We’ve all been in a place of opportunity where we are asked to prove our worth. Being in a negotiation is never easy, especially with someone you met five minutes ago. There is no way to tell if they’re being deceitful or taking undue advantage of the situation. However, knowing certain negotiation curveballs can help you articulate and choose wisely. Especially during salary negotiations.
That It Is A ‘Get-Or-Forget’ Offer
Whenever someone tells you during salary negotiations that you’ll have to take the offer or leave it, you probably don’t have to. You should spend ‘enough’ time to discuss the offer and then decide if it’s fair and justified. Ultimately, if you want the job, come around to a middle ground that suits both of you.
Two Means Trouble
For example, a producer might bring in a senior producer to have ‘the conversation’ with you. The ‘I will be reasonable but the other person may not’ tactic has been done to death but surprisingly still works if you can’t tell that you are being played. In such a negotiation, it’s a good idea to keep calm and focus on what is a reasonable offer and play into the idea of hearing them out but ultimately standing your ground. If there’s a good cop in the room, you want him to be on your side.
The “I Wish I Could Help You” Stance
Every time your interviewer says that he wishes he could do more for you, know that he can especially in the area of salary negotiations. The good news is that you are aware of the tactic and can steer the conversation into why it is beneficial for them to consider your offer and have you on board.
A Disguised Threat
Warnings can come in many forms. If the other person is authoritative and in a position of power, he/she may try to convince you with threats. The best way to respond is either by ignoring it or acknowledging it. Not losing your calm in a heated or intense argument will allow you to be objective and stay on track.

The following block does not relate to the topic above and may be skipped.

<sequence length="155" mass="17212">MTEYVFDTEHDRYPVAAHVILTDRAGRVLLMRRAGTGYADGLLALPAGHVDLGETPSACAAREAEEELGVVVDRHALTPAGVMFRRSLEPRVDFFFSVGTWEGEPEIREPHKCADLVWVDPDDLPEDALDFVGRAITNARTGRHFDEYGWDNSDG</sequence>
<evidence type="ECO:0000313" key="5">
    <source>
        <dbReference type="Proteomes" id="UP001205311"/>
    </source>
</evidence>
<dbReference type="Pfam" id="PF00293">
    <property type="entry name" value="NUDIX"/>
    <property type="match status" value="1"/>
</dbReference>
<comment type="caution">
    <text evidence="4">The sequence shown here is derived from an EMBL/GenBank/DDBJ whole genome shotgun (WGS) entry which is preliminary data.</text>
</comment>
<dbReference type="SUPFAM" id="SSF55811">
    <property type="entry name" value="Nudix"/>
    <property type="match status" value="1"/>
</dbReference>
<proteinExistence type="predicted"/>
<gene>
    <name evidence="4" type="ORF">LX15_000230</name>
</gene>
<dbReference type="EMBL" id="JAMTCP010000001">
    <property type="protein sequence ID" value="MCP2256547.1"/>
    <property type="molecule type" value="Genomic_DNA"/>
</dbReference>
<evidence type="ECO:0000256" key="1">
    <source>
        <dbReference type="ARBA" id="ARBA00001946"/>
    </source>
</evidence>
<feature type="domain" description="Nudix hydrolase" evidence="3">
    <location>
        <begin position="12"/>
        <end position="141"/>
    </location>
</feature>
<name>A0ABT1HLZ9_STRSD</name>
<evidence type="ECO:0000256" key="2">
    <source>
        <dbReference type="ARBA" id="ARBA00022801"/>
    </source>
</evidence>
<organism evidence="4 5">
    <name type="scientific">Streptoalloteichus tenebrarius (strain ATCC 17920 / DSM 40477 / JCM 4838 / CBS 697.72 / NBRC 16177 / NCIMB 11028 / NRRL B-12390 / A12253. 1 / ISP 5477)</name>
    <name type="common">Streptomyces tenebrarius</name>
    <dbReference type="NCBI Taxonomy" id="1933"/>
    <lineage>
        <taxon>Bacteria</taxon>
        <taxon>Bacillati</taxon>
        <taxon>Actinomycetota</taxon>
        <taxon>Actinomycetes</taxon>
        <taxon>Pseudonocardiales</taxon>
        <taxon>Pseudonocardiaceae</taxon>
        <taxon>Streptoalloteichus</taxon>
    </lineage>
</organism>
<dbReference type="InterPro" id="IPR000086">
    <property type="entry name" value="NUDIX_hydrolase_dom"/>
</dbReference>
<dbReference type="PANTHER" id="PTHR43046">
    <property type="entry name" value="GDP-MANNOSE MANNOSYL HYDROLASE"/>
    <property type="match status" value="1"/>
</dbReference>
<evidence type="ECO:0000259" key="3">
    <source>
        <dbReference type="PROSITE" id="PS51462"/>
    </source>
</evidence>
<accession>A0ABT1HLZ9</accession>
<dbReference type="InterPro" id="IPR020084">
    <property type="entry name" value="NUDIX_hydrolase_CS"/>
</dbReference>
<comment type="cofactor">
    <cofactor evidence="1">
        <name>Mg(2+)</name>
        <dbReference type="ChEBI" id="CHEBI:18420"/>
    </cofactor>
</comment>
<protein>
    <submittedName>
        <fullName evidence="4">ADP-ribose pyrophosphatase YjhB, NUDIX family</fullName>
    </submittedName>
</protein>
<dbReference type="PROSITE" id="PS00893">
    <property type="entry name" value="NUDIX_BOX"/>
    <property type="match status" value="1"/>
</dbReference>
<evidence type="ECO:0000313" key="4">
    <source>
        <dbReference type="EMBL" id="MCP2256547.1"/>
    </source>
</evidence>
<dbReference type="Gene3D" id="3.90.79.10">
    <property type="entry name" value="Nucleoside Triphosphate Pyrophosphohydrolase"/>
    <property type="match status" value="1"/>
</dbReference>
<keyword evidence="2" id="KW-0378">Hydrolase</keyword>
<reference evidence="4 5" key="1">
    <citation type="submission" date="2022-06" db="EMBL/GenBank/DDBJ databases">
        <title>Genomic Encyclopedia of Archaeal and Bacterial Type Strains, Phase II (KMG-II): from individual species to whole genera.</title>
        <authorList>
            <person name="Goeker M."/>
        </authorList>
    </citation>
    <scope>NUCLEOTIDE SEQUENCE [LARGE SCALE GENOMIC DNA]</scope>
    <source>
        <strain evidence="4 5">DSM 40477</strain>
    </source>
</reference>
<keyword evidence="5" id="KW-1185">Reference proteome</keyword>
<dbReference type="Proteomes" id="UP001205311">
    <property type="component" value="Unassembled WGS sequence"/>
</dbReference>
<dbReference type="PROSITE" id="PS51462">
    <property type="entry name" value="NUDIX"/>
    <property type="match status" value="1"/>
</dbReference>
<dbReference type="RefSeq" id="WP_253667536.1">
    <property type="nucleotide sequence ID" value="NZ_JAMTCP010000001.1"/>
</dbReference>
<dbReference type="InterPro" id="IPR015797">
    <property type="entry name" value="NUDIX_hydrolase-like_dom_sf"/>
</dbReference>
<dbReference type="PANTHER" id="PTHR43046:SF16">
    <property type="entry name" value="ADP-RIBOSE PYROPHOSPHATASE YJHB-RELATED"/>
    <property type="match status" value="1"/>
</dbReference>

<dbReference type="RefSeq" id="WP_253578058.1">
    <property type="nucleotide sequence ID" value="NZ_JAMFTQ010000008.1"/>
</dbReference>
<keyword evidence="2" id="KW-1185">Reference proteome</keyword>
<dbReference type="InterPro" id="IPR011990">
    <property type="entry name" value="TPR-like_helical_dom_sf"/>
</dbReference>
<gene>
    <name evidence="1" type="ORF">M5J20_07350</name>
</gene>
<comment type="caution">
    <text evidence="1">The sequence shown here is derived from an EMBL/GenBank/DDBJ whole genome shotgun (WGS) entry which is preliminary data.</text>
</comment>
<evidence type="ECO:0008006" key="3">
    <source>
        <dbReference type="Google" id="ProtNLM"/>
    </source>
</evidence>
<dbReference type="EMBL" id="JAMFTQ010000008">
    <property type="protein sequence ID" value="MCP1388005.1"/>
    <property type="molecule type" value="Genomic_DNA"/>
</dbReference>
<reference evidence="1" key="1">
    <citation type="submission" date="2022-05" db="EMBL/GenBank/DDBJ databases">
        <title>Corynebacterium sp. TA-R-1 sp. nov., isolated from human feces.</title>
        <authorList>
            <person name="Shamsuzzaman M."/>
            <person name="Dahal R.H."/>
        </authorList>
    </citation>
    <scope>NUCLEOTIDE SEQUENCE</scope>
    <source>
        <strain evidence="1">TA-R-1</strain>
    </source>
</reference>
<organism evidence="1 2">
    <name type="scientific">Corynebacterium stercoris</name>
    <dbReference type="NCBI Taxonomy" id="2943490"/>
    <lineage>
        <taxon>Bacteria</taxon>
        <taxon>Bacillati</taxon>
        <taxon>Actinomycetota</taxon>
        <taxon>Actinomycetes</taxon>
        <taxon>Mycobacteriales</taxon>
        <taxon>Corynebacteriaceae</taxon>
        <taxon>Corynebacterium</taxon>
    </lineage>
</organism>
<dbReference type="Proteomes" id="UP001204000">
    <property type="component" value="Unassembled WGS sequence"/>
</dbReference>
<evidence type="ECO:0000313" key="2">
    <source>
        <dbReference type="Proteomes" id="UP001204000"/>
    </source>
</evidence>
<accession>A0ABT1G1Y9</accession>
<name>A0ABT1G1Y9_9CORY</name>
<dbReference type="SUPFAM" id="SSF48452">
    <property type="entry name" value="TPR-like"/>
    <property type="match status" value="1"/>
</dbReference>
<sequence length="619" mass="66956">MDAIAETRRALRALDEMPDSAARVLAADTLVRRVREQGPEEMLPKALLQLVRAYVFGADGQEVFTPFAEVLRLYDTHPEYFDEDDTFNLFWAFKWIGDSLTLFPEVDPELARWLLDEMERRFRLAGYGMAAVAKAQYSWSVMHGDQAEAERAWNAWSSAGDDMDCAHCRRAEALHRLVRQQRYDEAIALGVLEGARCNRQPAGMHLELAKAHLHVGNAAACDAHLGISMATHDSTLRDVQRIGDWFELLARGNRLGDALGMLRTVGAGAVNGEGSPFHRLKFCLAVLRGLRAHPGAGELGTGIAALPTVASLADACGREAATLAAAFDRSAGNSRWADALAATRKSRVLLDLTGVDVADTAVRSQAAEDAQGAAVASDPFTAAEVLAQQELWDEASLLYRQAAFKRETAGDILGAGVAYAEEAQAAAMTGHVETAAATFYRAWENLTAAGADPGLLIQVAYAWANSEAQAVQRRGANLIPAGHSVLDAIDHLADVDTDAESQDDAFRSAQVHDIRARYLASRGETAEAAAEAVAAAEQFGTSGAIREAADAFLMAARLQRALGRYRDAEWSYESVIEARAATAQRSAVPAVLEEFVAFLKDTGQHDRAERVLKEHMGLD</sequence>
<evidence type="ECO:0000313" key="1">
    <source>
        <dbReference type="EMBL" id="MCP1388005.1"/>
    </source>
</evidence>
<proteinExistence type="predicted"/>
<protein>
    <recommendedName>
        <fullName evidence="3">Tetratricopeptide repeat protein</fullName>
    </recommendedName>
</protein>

A Never-Ending List Of Demands
Ever been in a negotiation where the other person refused to concede even though you said all the right things? Dragging out a deal is an old page from the negotiation playbook. The way to come around to this is to have a clear understanding of your ultimate goal. If your original plan has a chance of not making it through, an alternative should be in place to make the process of closing the deal easier. After all, every aggressive opponent can be tackled with some good defence.
Every Offer Should Have A Counter Offer
If the person at the other end of the table forces you into a concession before he has an offer for you, you have been warned. Lowering your offer is a no-go; you aren’t there to bid against yourself. Expect a counteroffer from the other person in response to your original offer. If you have an idea beforehand that they may not match your offer, pick a number that you will not go below. But don’t tell them. Let them show you their cards. Then you decide.
Having a couple of negotiation tactics up your sleeves can help you come out as a winner from any scenario, let alone a job interview. Maintain a firm hold over your emotions and be rational. If they leave you feeling flustered, take a break, and come back stronger. Hard-bargaining strategies are designed to be successful, as long as the other person isn’t aware of them. Now that you do, you can come up with some of your own, too!